Environmental pollutants: A general understanding of different categories of environmental pollutants, including endocrine disruptors, heavy metals, and emerging organic pollutants. Awareness of their potential adverse effects on organisms and the need for efficient hazard identification is important.

Data analysis and validation: Familiarity with statistical validation methods used in evaluating the accuracy and performance of machine learning models. Knowledge of metrics such as mean average precision (mAP) and mean accuracy would aid in understanding the results presented in the study.

What are challenges for this filed:

Dataset variability: Obtaining a diverse and representative dataset that covers a wide range of chemical exposures and environmental conditions is essential. However, collecting such datasets can be challenging due to the extensive variability in chemical structures, concentrations, exposure durations, and environmental factors.

Annotation and ground truth generation: Generating accurate annotations and ground truth data for training the deep learning models can be labor-intensive and time-consuming. Expert knowledge and manual labeling are often required to identify abnormal phenotypes and accurately segment vital organ features in zebrafish larvae images.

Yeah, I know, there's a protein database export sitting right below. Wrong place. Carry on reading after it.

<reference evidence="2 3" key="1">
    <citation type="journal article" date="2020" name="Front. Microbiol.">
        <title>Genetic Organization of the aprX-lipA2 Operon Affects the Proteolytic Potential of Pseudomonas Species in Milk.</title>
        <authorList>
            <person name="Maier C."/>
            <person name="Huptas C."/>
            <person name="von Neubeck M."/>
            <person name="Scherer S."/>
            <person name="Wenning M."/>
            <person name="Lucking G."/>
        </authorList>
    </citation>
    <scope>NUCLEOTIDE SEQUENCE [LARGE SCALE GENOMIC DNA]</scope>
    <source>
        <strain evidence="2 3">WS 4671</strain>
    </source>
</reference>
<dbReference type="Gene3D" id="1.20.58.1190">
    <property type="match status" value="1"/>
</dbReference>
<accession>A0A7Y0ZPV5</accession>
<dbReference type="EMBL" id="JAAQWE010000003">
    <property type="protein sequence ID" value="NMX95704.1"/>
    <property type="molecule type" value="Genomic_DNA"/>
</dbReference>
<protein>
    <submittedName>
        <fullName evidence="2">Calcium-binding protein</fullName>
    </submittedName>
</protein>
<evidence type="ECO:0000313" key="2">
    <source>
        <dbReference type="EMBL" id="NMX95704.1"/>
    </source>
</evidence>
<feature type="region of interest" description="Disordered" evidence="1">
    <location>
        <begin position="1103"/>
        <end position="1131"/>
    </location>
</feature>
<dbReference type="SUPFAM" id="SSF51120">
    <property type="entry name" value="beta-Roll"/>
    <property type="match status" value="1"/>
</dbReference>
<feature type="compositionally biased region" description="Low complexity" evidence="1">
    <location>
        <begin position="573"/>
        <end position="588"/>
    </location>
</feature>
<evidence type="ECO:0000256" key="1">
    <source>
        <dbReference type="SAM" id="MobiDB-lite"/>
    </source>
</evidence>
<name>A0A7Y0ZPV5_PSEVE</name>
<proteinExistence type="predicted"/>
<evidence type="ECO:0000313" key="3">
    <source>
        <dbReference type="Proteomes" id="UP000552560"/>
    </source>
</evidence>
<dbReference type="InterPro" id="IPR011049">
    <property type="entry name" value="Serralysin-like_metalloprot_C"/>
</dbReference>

Generalization to new chemicals and pollutants: Deep learning models trained on specific chemicals and pollutants may struggle to generalize to new, unseen compounds or environmental pollutants. The performance of the models may vary depending on the characteristics and unique effects of each chemical or pollutant, requiring ongoing model adaptation and refinement.

Interpretability and explainability: Deep learning models are often considered “black boxes” due to their complex architectures and internal workings. Interpreting the models’ decisions and understanding the features they rely on to identify abnormalities and segment organ structures is a challenge. Ensuring the interpretability and explainability of the models’ outputs is crucial for gaining trust and acceptance in the scientific community.

Ethical considerations: The use of zebrafish larvae as a model organism raises ethical considerations regarding animal welfare. Efforts should be made to minimize the number of animals used, refine experimental protocols to minimize suffering, and adhere to ethical guidelines and regulations.

Integration with regulatory frameworks: To effectively translate deep learning-based morphometric analysis into regulatory practice, integration with existing regulatory frameworks is necessary. Developing guidelines and standards for evaluating the performance and reliability of deep learning models in hazard identification is essential to ensure their acceptance and adoption in regulatory decision-making processes.

Addressing these challenges requires interdisciplinary collaboration between toxicologists, computer scientists, and regulatory experts. Overcoming these hurdles will contribute to the advancement of efficient and reliable methods for identifying chemical hazards and environmental pollutants, ultimately supporting the protection of human and environmental health.

林博士于2016年加入母校同济大学,发表论文90余篇,总被引次数超过11,000次,H指数为48。林博士担任Frontiers in Toxicology副主编和编委。 NanoImpact、人类和实验毒理学、创新和中国化学快报成员。